UK Men's Basketball

Analysts view season's narrative as talent (UK) vs. experience (Wisconsin)

Kentucky Wildcats center Dakari Johnson (44), Karl- Anthony Towns, Willie Cauley-Stein, Tyler Ulis, Devin Booker, and Alex Poythress enjoyed the final minute  as #1 Kentucky defeated #5 Kansas 72-40 on Tuesday November 18, 2014  in Indianapolis, IN. Photo by Mark Cornelison | Staff
Kentucky Wildcats center Dakari Johnson (44), Karl- Anthony Towns, Willie Cauley-Stein, Tyler Ulis, Devin Booker, and Alex Poythress enjoyed the final minute as #1 Kentucky defeated #5 Kansas 72-40 on Tuesday November 18, 2014 in Indianapolis, IN. Photo by Mark Cornelison | Staff Herald-Leader

INDIANAPOLIS — A matchup much discussed at Bankers Life Fieldhouse on Tuesday had nothing to do with Kentucky versus Kansas nor Duke versus Michigan State. Talent-versus-experience figured prominently as college basketball analysts sized up the 2014-15 season.

"All the questions that surround young talent with Kentucky, Duke, Kansas," said former Duke star Shane Battier, who now works for ESPN. "How will young guys come along? Will they buy in? Are they worried about their college careers? Are they worried about their professional careers?

"Then you have more experienced teams like a Wisconsin. They bring in a different dynamic. Maybe not as talented as a Kentucky or a Kansas. So a lot of interesting story lines."

Clark Kellogg of CBS echoed that sentiment. He said he had the "most convictions" about Kentucky and Wisconsin. His assessment of those teams diverged wildly. Wisconsin returns "formidable players" from a Final Four team. Kentucky has a stockpile of talent.

"Wisconsin is the team I have the most convictions about," Kellogg said. "Kentucky is 1A, for me."

Battier expressed complete confidence in Coach John Calipari getting Kentucky's many star players to evolve into an effective team.

"I believe in Cal," he said. "I think Cal is one of the best coaches in terms of melding talent, and he'll figure out a way to keep it together."

Platoons?

ESPN analyst Dick Vitale expressed doubt about Kentucky's much-discussed platoon system remaining viable throughout the season.

"I don't think you can get in the rhythm (Calipari) wants when guys play 18 to 20 minutes," he said. "Not when you start playing Duke, the major leaguers."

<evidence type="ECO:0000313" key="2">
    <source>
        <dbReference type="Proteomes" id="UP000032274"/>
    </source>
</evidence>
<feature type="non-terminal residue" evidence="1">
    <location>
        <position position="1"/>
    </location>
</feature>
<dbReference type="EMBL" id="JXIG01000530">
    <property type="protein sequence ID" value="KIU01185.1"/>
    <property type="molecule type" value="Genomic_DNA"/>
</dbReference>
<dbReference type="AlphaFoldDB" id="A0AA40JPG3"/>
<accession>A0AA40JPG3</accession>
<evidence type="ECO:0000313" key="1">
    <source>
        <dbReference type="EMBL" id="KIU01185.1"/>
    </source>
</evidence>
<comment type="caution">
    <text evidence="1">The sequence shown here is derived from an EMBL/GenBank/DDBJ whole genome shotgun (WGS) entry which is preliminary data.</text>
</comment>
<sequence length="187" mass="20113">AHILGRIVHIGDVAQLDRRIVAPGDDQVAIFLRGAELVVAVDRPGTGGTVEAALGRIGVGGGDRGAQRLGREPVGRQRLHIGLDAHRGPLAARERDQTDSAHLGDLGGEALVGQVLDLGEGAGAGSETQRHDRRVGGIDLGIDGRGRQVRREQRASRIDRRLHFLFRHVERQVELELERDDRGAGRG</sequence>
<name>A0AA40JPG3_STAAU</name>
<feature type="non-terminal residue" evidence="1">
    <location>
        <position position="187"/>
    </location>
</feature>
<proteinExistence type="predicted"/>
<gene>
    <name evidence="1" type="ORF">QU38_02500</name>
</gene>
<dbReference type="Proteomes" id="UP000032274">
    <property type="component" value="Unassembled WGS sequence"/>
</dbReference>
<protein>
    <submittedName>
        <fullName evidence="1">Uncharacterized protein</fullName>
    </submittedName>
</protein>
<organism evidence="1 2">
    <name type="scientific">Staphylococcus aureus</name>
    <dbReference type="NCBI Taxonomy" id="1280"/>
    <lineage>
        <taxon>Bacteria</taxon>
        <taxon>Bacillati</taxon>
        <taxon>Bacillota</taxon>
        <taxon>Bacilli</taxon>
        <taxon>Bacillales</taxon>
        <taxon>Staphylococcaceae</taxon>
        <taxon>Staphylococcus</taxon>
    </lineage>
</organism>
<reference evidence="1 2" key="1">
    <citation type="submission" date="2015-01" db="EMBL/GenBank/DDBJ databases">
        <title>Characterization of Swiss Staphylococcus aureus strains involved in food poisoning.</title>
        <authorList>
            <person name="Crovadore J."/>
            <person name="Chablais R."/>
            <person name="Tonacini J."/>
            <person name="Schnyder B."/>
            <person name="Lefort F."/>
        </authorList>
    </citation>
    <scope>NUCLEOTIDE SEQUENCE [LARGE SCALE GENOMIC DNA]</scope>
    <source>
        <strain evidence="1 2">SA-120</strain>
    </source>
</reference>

Vitale said platoons, which by definition limit individual playing time, are not conducive to "continuity, rhythm, familiarity" developing in a team.

"You can't get that if you're constantly changing people," Vitale said.

Scouting delight

Chad Ford, ESPN's NBA Draft analyst, gushed about seeing Kentucky, Kansas, Duke and Michigan State in one setting on one night.

"When you see a game like Kansas-Kentucky when there are 15 potential NBA players, to me this is the most important scouting event that will happen," Ford said.

Ford said there were six lottery picks on display: Karl-Anthony Towns and Willie Cauley-Stein of UK, Jahlil Okafur and Justise Winslow of Duke, Cliff Alexander and Kelly Oubre Jr. of Kansas,

Ford said the doubleheader put on display one-third of the first-round picks in next year's NBA Draft. At this stage, he said, he had Okafur as the first player selected and Towns the third.

Looking ahead

The State Farm Champions Classic moves to Chicago next season. UK will play Duke, while Kansas plays Michigan State. In 2016, the event returns to New York, where UK plays Michigan State, and Kansas plays Duke.

Home court

While a new arena continues to be an occasional topic of UK conversation, Kansas celebrates its 60th season in Allen Fieldhouse. The Jayhawks have sold out 212 straight home games.

Etc.

Dave Baker and former St. John's coach Mike Jarvis will call Friday's UK-Boston game for Fox Sports North.

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